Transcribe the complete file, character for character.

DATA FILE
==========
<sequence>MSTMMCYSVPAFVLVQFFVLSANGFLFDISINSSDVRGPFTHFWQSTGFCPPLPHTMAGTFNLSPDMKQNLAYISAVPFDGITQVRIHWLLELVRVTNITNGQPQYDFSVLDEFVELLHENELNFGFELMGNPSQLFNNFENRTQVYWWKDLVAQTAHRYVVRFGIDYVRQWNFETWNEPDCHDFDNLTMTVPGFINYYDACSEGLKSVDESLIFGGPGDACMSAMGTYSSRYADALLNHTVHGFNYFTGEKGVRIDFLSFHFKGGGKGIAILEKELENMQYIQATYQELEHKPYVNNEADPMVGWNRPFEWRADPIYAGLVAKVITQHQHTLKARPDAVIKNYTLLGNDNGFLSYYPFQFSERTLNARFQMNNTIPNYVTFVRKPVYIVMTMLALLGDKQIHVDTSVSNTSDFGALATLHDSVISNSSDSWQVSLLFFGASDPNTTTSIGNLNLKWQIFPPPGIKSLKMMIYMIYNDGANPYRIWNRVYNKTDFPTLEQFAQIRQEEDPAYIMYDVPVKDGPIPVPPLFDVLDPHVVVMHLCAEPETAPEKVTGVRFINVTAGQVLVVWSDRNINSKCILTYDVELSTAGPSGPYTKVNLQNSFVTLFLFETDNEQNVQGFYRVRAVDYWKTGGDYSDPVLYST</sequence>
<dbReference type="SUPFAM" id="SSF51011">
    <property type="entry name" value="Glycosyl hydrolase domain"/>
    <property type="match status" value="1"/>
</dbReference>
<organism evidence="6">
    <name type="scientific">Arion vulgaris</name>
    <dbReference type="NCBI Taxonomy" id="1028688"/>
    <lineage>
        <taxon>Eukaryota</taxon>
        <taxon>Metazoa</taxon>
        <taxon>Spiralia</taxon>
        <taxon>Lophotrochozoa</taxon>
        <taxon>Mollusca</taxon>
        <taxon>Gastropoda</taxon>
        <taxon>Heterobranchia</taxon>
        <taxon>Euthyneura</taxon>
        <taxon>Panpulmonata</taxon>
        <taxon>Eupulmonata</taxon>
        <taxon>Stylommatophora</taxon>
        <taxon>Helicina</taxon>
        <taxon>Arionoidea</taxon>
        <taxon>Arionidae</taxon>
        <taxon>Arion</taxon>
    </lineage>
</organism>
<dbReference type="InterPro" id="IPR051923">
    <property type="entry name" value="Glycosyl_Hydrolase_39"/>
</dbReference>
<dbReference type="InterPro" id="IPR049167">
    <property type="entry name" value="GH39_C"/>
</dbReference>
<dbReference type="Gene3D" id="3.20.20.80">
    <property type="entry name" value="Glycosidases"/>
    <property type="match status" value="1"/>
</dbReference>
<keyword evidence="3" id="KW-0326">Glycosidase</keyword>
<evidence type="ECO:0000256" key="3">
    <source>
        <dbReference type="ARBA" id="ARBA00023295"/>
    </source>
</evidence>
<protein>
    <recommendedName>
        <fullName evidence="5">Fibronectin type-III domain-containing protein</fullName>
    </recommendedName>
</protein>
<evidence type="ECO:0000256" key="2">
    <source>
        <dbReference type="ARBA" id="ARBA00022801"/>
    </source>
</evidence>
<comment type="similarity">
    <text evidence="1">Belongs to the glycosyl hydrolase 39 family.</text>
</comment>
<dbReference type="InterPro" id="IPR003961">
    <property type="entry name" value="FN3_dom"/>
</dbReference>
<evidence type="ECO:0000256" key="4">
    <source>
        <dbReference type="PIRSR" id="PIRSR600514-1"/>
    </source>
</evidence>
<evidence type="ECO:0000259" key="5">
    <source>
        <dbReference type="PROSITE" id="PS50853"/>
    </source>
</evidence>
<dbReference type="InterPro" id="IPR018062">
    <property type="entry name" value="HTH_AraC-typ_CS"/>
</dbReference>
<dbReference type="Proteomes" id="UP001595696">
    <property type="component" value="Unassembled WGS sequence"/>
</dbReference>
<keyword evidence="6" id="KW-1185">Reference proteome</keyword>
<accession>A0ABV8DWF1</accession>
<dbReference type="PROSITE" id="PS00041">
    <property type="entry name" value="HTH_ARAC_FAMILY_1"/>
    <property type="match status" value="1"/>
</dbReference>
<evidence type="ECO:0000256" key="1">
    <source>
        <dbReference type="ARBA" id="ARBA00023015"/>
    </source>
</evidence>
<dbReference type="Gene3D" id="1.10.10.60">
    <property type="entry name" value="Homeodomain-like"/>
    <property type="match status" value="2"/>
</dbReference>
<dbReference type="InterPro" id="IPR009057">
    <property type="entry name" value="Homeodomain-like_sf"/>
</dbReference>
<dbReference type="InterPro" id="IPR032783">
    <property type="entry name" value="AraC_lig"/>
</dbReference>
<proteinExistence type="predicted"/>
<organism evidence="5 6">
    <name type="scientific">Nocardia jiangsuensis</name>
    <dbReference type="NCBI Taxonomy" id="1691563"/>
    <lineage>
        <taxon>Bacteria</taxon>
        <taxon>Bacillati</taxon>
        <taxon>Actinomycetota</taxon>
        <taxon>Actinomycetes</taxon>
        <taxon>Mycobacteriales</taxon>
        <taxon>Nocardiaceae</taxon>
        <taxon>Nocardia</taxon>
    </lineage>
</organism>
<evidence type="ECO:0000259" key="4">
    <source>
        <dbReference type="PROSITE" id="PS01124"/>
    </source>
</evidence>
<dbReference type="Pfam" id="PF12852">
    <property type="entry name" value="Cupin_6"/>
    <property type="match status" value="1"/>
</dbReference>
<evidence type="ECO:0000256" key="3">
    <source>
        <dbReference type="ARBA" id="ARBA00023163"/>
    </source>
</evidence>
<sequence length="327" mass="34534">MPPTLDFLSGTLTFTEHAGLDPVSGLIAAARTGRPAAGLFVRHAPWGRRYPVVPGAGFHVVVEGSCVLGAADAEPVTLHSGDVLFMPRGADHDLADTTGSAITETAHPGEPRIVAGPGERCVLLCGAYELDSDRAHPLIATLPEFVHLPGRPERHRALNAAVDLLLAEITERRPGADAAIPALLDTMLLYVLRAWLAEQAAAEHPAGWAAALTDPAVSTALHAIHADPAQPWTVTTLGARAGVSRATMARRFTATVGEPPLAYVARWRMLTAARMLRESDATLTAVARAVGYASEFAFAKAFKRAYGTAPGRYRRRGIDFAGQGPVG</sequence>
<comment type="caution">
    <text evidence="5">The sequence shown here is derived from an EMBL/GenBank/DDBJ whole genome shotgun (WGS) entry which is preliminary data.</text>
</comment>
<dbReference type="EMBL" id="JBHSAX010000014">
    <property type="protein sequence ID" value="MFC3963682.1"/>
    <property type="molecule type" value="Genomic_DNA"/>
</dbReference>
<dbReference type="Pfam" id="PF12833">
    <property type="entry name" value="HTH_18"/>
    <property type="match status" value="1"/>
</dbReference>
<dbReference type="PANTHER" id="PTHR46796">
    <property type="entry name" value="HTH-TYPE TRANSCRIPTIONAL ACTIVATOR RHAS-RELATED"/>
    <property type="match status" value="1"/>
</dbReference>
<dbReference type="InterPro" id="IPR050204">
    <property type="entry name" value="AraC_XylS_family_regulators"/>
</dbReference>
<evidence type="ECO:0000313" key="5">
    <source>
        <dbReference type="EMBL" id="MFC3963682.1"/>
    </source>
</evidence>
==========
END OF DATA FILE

<sequence>MSTMMCYSVPAFVLVQFFVLSANGFLFDISINSSDVRGPFTHFWQSTGFCPPLPHTMAGTFNLSPDMKQNLAYISAVPFDGITQVRIHWLLELVRVTNITNGQPQYDFSVLDEFVELLHENELNFGFELMGNPSQLFNNFENRTQVYWWKDLVAQTAHRYVVRFGIDYVRQWNFETWNEPDCHDFDNLTMTVPGFINYYDACSEGLKSVDESLIFGGPGDACMSAMGTYSSRYADALLNHTVHGFNYFTGEKGVRIDFLSFHFKGGGKGIAILEKELENMQYIQATYQELEHKPYVNNEADPMVGWNRPFEWRADPIYAGLVAKVITQHQHTLKARPDAVIKNYTLLGNDNGFLSYYPFQFSERTLNARFQMNNTIPNYVTFVRKPVYIVMTMLALLGDKQIHVDTSVSNTSDFGALATLHDSVISNSSDSWQVSLLFFGASDPNTTTSIGNLNLKWQIFPPPGIKSLKMMIYMIYNDGANPYRIWNRVYNKTDFPTLEQFAQIRQEEDPAYIMYDVPVKDGPIPVPPLFDVLDPHVVVMHLCAEPETAPEKVTGVRFINVTAGQVLVVWSDRNINSKCILTYDVELSTAGPSGPYTKVNLQNSFVTLFLFETDNEQNVQGFYRVRAVDYWKTGGDYSDPVLYST</sequence>
<dbReference type="SUPFAM" id="SSF51011">
    <property type="entry name" value="Glycosyl hydrolase domain"/>
    <property type="match status" value="1"/>
</dbReference>
<organism evidence="6">
    <name type="scientific">Arion vulgaris</name>
    <dbReference type="NCBI Taxonomy" id="1028688"/>
    <lineage>
        <taxon>Eukaryota</taxon>
        <taxon>Metazoa</taxon>
        <taxon>Spiralia</taxon>
        <taxon>Lophotrochozoa</taxon>
        <taxon>Mollusca</taxon>
        <taxon>Gastropoda</taxon>
        <taxon>Heterobranchia</taxon>
        <taxon>Euthyneura</taxon>
        <taxon>Panpulmonata</taxon>
        <taxon>Eupulmonata</taxon>
        <taxon>Stylommatophora</taxon>
        <taxon>Helicina</taxon>
        <taxon>Arionoidea</taxon>
        <taxon>Arionidae</taxon>
        <taxon>Arion</taxon>
    </lineage>
</organism>
<dbReference type="InterPro" id="IPR051923">
    <property type="entry name" value="Glycosyl_Hydrolase_39"/>
</dbReference>
<dbReference type="InterPro" id="IPR049167">
    <property type="entry name" value="GH39_C"/>
</dbReference>
<dbReference type="Gene3D" id="3.20.20.80">
    <property type="entry name" value="Glycosidases"/>
    <property type="match status" value="1"/>
</dbReference>
<keyword evidence="3" id="KW-0326">Glycosidase</keyword>
<evidence type="ECO:0000256" key="3">
    <source>
        <dbReference type="ARBA" id="ARBA00023295"/>
    </source>
</evidence>
<protein>
    <recommendedName>
        <fullName evidence="5">Fibronectin type-III domain-containing protein</fullName>
    </recommendedName>
</protein>
<evidence type="ECO:0000256" key="2">
    <source>
        <dbReference type="ARBA" id="ARBA00022801"/>
    </source>
</evidence>
<comment type="similarity">
    <text evidence="1">Belongs to the glycosyl hydrolase 39 family.</text>
</comment>
<dbReference type="InterPro" id="IPR003961">
    <property type="entry name" value="FN3_dom"/>
</dbReference>
<evidence type="ECO:0000256" key="4">
    <source>
        <dbReference type="PIRSR" id="PIRSR600514-1"/>
    </source>
</evidence>
<evidence type="ECO:0000259" key="5">
    <source>
        <dbReference type="PROSITE" id="PS50853"/>
    </source>
</evidence>
<dbReference type="InterPro" id="IPR018062">
    <property type="entry name" value="HTH_AraC-typ_CS"/>
</dbReference>
<dbReference type="Proteomes" id="UP001595696">
    <property type="component" value="Unassembled WGS sequence"/>
</dbReference>
<keyword evidence="6" id="KW-1185">Reference proteome</keyword>
<accession>A0ABV8DWF1</accession>
<dbReference type="PROSITE" id="PS00041">
    <property type="entry name" value="HTH_ARAC_FAMILY_1"/>
    <property type="match status" value="1"/>
</dbReference>
<evidence type="ECO:0000256" key="1">
    <source>
        <dbReference type="ARBA" id="ARBA00023015"/>
    </source>
</evidence>
<dbReference type="Gene3D" id="1.10.10.60">
    <property type="entry name" value="Homeodomain-like"/>
    <property type="match status" value="2"/>
</dbReference>
<dbReference type="InterPro" id="IPR009057">
    <property type="entry name" value="Homeodomain-like_sf"/>
</dbReference>
<dbReference type="InterPro" id="IPR032783">
    <property type="entry name" value="AraC_lig"/>
</dbReference>
<proteinExistence type="predicted"/>
<organism evidence="5 6">
    <name type="scientific">Nocardia jiangsuensis</name>
    <dbReference type="NCBI Taxonomy" id="1691563"/>
    <lineage>
        <taxon>Bacteria</taxon>
        <taxon>Bacillati</taxon>
        <taxon>Actinomycetota</taxon>
        <taxon>Actinomycetes</taxon>
        <taxon>Mycobacteriales</taxon>
        <taxon>Nocardiaceae</taxon>
        <taxon>Nocardia</taxon>
    </lineage>
</organism>
<evidence type="ECO:0000259" key="4">
    <source>
        <dbReference type="PROSITE" id="PS01124"/>
    </source>
</evidence>
<dbReference type="Pfam" id="PF12852">
    <property type="entry name" value="Cupin_6"/>
    <property type="match status" value="1"/>
</dbReference>
<evidence type="ECO:0000256" key="3">
    <source>
        <dbReference type="ARBA" id="ARBA00023163"/>
    </source>
</evidence>
<sequence length="327" mass="34534">MPPTLDFLSGTLTFTEHAGLDPVSGLIAAARTGRPAAGLFVRHAPWGRRYPVVPGAGFHVVVEGSCVLGAADAEPVTLHSGDVLFMPRGADHDLADTTGSAITETAHPGEPRIVAGPGERCVLLCGAYELDSDRAHPLIATLPEFVHLPGRPERHRALNAAVDLLLAEITERRPGADAAIPALLDTMLLYVLRAWLAEQAAAEHPAGWAAALTDPAVSTALHAIHADPAQPWTVTTLGARAGVSRATMARRFTATVGEPPLAYVARWRMLTAARMLRESDATLTAVARAVGYASEFAFAKAFKRAYGTAPGRYRRRGIDFAGQGPVG</sequence>
<comment type="caution">
    <text evidence="5">The sequence shown here is derived from an EMBL/GenBank/DDBJ whole genome shotgun (WGS) entry which is preliminary data.</text>
</comment>
<dbReference type="EMBL" id="JBHSAX010000014">
    <property type="protein sequence ID" value="MFC3963682.1"/>
    <property type="molecule type" value="Genomic_DNA"/>
</dbReference>
<dbReference type="Pfam" id="PF12833">
    <property type="entry name" value="HTH_18"/>
    <property type="match status" value="1"/>
</dbReference>
<dbReference type="PANTHER" id="PTHR46796">
    <property type="entry name" value="HTH-TYPE TRANSCRIPTIONAL ACTIVATOR RHAS-RELATED"/>
    <property type="match status" value="1"/>
</dbReference>
<dbReference type="InterPro" id="IPR050204">
    <property type="entry name" value="AraC_XylS_family_regulators"/>
</dbReference>
<evidence type="ECO:0000313" key="5">
    <source>
        <dbReference type="EMBL" id="MFC3963682.1"/>
    </source>
</evidence>